Non-Organic Vision Loss

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Identifier non_organic_vision_loss_Lee
Title Non-Organic Vision Loss
Subject Visual; Field; Monocular; Prism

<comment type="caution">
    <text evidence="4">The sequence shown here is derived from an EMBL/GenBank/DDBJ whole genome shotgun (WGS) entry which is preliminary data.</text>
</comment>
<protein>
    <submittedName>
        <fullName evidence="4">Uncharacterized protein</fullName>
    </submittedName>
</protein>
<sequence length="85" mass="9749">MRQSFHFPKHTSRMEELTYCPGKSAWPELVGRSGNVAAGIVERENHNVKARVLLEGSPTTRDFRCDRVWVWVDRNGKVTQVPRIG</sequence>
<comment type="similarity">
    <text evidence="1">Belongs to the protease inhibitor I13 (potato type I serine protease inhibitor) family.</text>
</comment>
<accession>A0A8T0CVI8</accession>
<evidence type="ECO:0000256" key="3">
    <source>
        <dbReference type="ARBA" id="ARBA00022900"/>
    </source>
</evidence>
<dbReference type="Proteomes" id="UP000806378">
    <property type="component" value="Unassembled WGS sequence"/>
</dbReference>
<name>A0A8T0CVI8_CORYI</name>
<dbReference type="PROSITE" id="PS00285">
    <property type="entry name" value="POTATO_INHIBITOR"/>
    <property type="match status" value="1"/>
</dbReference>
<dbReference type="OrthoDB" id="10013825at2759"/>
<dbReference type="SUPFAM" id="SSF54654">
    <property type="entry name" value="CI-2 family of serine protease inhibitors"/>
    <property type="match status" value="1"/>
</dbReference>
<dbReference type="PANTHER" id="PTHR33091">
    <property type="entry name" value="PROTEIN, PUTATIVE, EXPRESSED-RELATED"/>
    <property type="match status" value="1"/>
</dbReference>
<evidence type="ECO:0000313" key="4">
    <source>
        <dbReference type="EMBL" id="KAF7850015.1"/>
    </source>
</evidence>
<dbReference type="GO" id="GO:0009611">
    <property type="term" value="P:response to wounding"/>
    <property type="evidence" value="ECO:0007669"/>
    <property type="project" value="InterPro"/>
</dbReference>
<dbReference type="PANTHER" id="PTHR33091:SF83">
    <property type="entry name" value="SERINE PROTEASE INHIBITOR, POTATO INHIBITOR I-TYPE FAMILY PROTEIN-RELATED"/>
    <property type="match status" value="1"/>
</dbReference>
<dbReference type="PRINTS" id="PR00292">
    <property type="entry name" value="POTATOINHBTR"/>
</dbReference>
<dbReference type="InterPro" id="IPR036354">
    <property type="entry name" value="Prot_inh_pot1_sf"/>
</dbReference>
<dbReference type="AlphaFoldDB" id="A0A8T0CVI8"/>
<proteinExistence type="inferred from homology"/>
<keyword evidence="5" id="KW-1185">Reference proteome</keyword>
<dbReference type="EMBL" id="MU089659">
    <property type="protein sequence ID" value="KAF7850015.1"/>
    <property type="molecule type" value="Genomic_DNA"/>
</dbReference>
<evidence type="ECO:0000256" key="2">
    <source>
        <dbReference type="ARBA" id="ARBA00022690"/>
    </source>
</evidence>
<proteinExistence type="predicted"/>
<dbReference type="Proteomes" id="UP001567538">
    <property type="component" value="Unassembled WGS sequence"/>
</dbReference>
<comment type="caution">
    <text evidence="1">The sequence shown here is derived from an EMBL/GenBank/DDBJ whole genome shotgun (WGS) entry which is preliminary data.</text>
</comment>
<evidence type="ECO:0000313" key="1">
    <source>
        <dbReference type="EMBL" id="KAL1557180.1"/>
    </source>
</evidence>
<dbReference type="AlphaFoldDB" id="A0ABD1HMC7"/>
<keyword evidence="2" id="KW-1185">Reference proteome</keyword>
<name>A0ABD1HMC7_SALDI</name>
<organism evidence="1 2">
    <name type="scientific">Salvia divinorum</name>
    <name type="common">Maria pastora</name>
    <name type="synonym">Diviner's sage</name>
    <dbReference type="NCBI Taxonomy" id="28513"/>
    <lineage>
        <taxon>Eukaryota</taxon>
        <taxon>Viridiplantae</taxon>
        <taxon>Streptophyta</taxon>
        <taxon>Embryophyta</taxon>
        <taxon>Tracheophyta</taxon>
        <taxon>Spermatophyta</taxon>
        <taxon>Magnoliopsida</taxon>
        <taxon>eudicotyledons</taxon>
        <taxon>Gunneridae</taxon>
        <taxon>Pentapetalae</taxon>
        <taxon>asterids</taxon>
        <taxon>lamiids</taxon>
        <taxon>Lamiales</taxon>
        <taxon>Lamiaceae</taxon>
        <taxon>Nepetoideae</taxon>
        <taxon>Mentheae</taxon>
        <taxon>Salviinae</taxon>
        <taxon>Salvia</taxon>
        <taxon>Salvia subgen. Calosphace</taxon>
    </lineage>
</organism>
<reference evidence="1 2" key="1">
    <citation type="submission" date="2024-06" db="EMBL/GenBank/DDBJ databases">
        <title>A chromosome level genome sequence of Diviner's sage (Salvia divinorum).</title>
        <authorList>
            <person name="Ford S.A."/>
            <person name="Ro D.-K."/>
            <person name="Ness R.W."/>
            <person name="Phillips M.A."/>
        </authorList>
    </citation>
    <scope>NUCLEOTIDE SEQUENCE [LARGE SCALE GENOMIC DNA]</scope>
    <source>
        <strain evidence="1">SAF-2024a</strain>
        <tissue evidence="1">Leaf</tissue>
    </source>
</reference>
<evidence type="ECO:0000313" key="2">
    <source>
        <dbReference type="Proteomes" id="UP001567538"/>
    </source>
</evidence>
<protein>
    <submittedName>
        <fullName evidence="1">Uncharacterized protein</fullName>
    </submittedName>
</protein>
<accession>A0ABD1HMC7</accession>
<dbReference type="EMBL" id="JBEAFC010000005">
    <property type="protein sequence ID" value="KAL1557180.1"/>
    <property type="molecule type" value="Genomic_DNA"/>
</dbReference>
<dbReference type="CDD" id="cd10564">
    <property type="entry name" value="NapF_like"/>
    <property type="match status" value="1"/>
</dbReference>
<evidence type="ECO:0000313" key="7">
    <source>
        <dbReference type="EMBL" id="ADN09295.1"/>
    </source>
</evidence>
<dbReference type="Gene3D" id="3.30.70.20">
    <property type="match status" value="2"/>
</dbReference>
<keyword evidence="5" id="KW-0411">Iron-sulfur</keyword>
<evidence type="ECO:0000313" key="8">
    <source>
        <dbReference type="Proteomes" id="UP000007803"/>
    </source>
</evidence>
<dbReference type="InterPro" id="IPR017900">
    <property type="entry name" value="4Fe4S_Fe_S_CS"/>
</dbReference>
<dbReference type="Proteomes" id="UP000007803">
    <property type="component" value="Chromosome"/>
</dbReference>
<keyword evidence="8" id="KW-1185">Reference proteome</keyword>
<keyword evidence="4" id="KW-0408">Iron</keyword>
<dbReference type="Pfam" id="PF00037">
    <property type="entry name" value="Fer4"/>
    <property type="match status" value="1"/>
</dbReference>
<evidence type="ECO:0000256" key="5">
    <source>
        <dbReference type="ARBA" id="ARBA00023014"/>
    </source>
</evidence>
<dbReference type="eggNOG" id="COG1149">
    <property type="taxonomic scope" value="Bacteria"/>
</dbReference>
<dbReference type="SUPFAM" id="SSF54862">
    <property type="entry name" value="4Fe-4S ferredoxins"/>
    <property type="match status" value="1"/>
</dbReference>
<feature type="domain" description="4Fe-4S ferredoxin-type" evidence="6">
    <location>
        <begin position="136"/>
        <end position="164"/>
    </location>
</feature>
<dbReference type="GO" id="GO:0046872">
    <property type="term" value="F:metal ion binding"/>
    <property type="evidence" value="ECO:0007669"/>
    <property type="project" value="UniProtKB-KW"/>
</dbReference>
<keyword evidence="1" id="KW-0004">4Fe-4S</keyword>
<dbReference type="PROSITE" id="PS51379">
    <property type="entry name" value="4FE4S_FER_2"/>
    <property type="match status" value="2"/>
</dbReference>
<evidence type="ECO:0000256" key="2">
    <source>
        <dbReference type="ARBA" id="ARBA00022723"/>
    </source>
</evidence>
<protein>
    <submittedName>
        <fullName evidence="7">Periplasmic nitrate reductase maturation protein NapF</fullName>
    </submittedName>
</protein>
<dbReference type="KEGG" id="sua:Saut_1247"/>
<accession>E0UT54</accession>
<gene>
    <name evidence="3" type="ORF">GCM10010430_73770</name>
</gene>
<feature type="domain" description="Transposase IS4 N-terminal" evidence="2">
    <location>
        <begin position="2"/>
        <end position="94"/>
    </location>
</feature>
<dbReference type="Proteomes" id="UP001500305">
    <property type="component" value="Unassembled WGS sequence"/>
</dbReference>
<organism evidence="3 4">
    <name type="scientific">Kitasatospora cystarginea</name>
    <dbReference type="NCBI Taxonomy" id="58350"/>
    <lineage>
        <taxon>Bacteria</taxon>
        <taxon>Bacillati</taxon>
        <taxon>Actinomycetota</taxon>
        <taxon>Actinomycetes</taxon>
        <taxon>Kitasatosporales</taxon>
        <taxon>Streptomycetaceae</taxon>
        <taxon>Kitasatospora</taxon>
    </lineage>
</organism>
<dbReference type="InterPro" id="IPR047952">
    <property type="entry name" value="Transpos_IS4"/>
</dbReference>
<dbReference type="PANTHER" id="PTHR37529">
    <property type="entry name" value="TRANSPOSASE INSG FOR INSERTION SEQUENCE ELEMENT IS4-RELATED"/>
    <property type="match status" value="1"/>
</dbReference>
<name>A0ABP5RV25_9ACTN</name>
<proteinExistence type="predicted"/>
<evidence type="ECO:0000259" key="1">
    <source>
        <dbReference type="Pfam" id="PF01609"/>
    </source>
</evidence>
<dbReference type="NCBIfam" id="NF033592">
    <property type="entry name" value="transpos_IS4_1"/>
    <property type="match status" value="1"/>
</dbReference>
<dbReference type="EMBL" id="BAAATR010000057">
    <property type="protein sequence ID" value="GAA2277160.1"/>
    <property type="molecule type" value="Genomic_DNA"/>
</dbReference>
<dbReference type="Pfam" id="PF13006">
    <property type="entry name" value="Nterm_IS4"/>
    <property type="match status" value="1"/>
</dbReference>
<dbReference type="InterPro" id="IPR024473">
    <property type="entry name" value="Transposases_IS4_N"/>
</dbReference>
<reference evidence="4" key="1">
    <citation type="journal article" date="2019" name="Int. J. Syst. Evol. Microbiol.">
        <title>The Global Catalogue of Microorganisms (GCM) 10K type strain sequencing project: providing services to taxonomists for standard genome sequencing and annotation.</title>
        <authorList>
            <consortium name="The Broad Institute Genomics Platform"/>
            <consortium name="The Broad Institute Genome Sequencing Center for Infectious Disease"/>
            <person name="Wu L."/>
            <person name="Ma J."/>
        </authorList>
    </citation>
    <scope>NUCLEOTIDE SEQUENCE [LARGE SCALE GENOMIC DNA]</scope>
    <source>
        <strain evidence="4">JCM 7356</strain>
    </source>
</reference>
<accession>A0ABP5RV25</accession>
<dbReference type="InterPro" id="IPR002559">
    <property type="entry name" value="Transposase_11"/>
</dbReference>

Creator Andrew G. Lee, MD, Chairman, Department of Ophthalmology, The Methodist Hospital, Houston, TX, Professor of Ophthalmology, Weill Cornell Medicine; Philip Zhou, Baylor College of Medicine, Class of 2023